Autoantibodies to the extracellular domain of neuronal proteins cause different neurological conditions with movement disorders as a prominent feature. We reviewed the literature of autoantibody-mediated and autoantibody-associated diseases focusing on anti-N-methyl-D-aspartate receptor (NMDAR) encephalitis, autoimmune basal ganglia encephalitis, Sydenham chorea, and the rare syndrome of progressive encephalomyelitis with rigidity and myoclonus. NMDAR encephalitis is a diffuse encephalitis with psychiatric and cognitive features associated with autoantibodies against the NR1 subunit of the NMDAR. The movement disorder phenotype is diverse and often generalized in young children. Although orofacial dyskinesia was the initial movement phenotype, chorea, dystonia, catatonia, and stereotypical movements are now described. The stereotypical movements can be bizarre and include cycling movements and compulsive self-injurious behavior. Autoimmune basal ganglia encephalitis is an inflammatory encephalitis localizing to the basal ganglia that is sometimes associated with serum antibodies against dopamine-2 receptor. Although psychiatric features are common, the dominant problem is a movement disorder, with dystonia-parkinsonism being characteristic. Sydenham chorea is the prototypic poststreptococcal autoimmune neuropsychiatric disorder and several autoantibodies may be involved in disease generation. The syndrome is characterized by a pure chorea, although hypotonia, dysarthria, and emotional lability are common. Progressive encephalomyelitis with rigidity and myoclonus is a rare autoimmune disorder causing rigidity, stimulus sensitive spasms, and myoclonus of nonepileptic origin and is associated with autoantibodies of multiple types including those against the glycine receptor. These disorders are important to recognize and diagnose, as immune therapy can shorten disease duration and improve outcome. PMID:24203856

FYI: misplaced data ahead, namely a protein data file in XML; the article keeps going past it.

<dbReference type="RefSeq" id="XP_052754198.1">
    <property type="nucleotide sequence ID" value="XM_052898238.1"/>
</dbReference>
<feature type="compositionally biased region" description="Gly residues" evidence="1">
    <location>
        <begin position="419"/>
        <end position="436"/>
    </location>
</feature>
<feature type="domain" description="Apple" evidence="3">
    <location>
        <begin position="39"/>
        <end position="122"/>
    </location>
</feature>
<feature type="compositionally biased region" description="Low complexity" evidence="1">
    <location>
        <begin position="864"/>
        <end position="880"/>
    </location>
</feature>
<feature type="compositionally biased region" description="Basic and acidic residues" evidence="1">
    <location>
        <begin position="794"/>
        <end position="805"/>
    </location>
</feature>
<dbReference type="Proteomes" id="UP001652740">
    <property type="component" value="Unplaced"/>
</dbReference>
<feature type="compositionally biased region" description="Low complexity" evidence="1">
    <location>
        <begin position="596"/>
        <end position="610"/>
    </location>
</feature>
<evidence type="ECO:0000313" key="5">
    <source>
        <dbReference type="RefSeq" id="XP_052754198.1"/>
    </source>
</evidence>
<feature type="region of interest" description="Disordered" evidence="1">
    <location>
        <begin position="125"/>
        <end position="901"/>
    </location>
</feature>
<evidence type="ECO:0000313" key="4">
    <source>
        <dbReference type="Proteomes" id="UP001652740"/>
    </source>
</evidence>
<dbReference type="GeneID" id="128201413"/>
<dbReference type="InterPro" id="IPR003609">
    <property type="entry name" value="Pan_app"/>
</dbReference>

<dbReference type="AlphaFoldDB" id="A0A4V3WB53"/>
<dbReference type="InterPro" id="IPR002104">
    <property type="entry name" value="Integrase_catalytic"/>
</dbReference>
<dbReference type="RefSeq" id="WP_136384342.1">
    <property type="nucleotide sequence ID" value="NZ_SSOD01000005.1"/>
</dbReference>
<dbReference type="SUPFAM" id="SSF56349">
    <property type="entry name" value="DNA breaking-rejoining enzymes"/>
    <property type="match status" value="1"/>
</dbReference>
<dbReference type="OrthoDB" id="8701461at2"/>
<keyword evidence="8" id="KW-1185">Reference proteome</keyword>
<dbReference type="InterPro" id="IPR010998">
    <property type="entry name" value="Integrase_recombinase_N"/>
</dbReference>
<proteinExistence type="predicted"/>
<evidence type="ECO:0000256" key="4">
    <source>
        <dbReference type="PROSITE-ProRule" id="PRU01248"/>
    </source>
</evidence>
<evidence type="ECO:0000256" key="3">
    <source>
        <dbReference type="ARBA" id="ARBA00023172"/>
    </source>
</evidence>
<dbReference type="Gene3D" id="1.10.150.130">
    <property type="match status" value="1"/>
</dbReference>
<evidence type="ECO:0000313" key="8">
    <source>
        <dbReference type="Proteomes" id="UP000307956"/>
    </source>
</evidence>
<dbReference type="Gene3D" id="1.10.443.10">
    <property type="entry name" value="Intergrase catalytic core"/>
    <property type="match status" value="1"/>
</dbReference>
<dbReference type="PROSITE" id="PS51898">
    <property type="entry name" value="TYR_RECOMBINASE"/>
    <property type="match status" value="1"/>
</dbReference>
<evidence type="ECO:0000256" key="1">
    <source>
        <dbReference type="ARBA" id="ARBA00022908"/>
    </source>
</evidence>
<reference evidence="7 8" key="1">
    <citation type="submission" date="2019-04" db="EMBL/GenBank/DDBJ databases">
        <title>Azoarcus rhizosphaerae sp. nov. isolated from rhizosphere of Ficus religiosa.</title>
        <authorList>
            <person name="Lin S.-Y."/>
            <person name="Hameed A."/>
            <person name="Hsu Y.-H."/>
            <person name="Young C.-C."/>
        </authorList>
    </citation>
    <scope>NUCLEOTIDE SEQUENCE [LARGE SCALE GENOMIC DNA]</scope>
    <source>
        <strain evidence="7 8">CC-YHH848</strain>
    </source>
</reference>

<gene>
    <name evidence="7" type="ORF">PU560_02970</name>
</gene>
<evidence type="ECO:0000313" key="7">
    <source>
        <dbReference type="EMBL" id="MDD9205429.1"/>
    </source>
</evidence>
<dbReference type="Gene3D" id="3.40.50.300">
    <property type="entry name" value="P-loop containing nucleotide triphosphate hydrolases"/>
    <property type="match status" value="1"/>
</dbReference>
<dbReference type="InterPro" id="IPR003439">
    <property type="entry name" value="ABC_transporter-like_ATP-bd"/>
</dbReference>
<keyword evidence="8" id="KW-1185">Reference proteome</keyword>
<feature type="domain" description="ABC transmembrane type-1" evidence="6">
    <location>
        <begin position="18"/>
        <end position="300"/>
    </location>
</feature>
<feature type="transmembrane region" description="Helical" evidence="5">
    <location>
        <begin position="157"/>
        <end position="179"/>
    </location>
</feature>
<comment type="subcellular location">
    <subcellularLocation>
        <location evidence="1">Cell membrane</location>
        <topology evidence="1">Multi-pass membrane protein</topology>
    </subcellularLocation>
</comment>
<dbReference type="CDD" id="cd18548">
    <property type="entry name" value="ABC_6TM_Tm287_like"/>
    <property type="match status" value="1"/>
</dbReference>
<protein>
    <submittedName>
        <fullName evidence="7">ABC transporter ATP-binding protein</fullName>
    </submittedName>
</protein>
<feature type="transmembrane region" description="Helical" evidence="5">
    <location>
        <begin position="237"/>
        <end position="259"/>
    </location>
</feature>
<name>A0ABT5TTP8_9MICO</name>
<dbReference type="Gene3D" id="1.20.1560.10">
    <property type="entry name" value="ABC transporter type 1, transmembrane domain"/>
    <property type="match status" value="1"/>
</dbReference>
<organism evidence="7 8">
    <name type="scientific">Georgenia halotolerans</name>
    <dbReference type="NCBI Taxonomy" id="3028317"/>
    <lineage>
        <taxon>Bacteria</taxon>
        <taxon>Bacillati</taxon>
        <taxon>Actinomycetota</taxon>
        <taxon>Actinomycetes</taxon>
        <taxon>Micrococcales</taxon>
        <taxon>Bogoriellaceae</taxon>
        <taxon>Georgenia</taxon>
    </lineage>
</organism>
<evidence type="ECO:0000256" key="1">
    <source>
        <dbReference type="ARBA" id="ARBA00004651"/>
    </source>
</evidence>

Mohammad, Shekeeb S; Ramanathan, Sudarshini; Brilot, Fabienne; Dale, Russell C

2013-12-01

260

The Single and Combined Effects of Multiple Intensities of Behavior Modification and Methylphenidate for Children with Attention Deficit Hyperactivity Disorder in a Classroom Setting  

ERIC Educational Resources Information Center